In the earlier stages of their life cycles, Norway maple and sugar maples can be difficult to distinguish from one another. The bark of young trees is similar and the typical five lobed leaves are often very similar. In the photo above right, the green leaf on the left is from a Norway maple and the red leaf on the right is from a sugar maple. Both leaves were collected on the same day in mid October from two trees growing next to one another. As the photo above implies, there are differences in the fall foliage. The Norway maple leaves tend to change colors significantly later during the autumn than do the leaves of the sugar maple, which is famous for vivid displays of reds, oranges and yellows. By contrast, the Norway maple leaves turn primarily to a uniform pale yellow color, typically after many other trees in the landscape are bare. Some years the display of yellow can be more distinctive and it also prolongs the presence of color in an other-wise barren landscape during the latter half of November, but the late dropping of the leaves of the Norway maple also prolongs the raking and yard clean-up season for homeowners.

Milky sap oozes from the stem of a Norway Maple leafAlthough the photo above shows some differences (for example, the length of the central lobe of the leaves), the leaves of individual trees of the two species can be remarkably similar. When in doubt, a more foolproof method of identifying a Norway maple during the growing season is by removing a leaf and observing the white sap that oozes from the broken leaf stem as shown in the photo at left. The leaves of the sugar maple do not show any visible sap when they are removed from the tree.

Trunk of a medium sized (approximately 20 years old) sugar maple on the left and a from larger Norway maple on the right.  The sugar maple bark will become more scaly over time. Outside of the growing season, telling young trees apart can be tricky. Both have a similar smooth grayish brown bark. As the trees grow and age, the bark of the Sugar maple becomes large plates, while the bark of the Norway maple develops distinctive vertical furrows. The photo at right depicts the bark of a medium sized sugar maple (on the left) and a Norway maple (on the right).

Both trees make excellent shade trees. The Norway maple tends to exhibit more spread in the crown, especially as it ages. The shade cast by a mature Norway maple is so dense that it contributes to making it very difficult to maintain a lawn under the tree. This is due not only to the dense shading provided by the tree, but also in large measure to the dense mat of roots that radiate far from the trunk just below the surface. These roots are the main reason why the Norway maple is more tolerant of summer drought, but they are so effective in pulling moisture from the soil that they leave little for the thirsty turf grasses usually planted in suburban lawns. Sugar maples are slower growing and more deeply rooted and are more permissive in terms of allowing lawn grasses to be cultivated beneath their branches.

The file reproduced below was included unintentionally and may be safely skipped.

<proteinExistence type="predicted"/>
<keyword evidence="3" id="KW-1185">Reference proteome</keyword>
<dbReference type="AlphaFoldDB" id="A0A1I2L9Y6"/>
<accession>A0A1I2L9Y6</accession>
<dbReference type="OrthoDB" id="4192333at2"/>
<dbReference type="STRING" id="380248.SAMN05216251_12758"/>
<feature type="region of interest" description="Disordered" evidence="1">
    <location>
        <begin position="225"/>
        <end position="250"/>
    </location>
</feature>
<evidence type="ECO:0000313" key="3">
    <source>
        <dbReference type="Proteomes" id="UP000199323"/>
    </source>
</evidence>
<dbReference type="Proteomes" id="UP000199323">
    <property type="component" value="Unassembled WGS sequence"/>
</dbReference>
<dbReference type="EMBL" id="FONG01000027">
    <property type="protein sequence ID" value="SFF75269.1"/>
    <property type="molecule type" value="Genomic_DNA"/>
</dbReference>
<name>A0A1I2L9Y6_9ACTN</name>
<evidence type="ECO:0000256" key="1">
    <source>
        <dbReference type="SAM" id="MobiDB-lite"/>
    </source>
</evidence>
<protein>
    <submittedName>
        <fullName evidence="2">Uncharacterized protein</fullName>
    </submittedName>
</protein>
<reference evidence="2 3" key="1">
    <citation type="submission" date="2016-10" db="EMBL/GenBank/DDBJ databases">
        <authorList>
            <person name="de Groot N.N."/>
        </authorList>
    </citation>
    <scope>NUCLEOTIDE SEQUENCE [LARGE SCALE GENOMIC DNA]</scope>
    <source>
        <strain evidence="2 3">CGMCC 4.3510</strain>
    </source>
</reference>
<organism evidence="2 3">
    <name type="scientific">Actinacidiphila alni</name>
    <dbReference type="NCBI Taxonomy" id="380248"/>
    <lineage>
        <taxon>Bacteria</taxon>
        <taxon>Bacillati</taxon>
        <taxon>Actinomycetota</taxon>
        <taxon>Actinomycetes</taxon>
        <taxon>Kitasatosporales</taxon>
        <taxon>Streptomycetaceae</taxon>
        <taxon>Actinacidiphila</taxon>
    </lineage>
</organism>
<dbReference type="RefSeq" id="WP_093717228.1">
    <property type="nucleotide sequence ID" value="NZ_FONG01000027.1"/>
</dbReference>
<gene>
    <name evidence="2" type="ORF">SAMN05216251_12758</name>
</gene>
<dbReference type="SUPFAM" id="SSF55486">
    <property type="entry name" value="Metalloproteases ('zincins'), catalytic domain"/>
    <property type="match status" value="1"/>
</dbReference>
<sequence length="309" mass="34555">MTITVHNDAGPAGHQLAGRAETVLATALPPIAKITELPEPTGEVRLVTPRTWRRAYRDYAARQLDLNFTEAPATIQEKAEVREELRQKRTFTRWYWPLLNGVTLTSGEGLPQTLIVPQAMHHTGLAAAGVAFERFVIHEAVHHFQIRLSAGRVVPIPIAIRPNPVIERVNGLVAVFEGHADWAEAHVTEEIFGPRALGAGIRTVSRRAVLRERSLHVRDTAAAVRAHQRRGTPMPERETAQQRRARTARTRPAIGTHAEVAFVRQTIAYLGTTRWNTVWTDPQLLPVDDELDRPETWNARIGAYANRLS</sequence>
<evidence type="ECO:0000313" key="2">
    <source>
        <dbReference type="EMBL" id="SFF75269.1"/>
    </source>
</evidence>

The Norway maple is usually not a good choice for Long Island. Another factor that gardeners should consider is the Norway maple's ability to reproduce on Long Island. The trees produce tremendous numbers of seed contained in wing shaped fruits called samaras which sprout very easily. In the spring, the multitude of Norway maple sprouts in lawns and gardens can create a weeding problem for the home owner. Diseased Norway maple marked for destruction in SmithtownPerhaps more significant, is their propensity in certain habitats to quickly out complete and take over from native species. The high rate of germination, fast growth in a variety of conditions and dense shade can quickly overwhelm slower growing native species in empty lots, abandoned fields and cleared areas either bordering or contained within native woods. In many such areas they have already formed pure dense thickets of Norway maples and in some locations they have made inroads deeper into the native woods. For this reason alone, the planting of this species on Long Island should be strongly discouraged.

Furthermore, the Norway maple seems more susceptible to certain diseases, such as Verticillium wilt, a fungal disease that kills branches and frequently entire trees. This disease attacks many kinds of trees and shrubs, including other maple species, but appears to be most common on Norway maples. The first sign of the disease is usually the appearance of dead branches on the trees. Verticillium wilt is difficult to confirm without laboratory diagnosis of infected wood, but may be responsible for the high death rate among Norway maples on Long Island, particularly those in more stressful (i.e., curbside) environments.The massive trunk on this old Norway maple in Oyster Bay probably conceals some rotten heartwood, as evidenced by the significant vine (Asiatic bittersweet, another exotic/invasive species) growing out of the trunk.  Click for a close-up. The tree shown to the right, which has been marked for destruction, is one of many relatively young Norway maples in the Smithtown area that are failing rapidly, or have already died.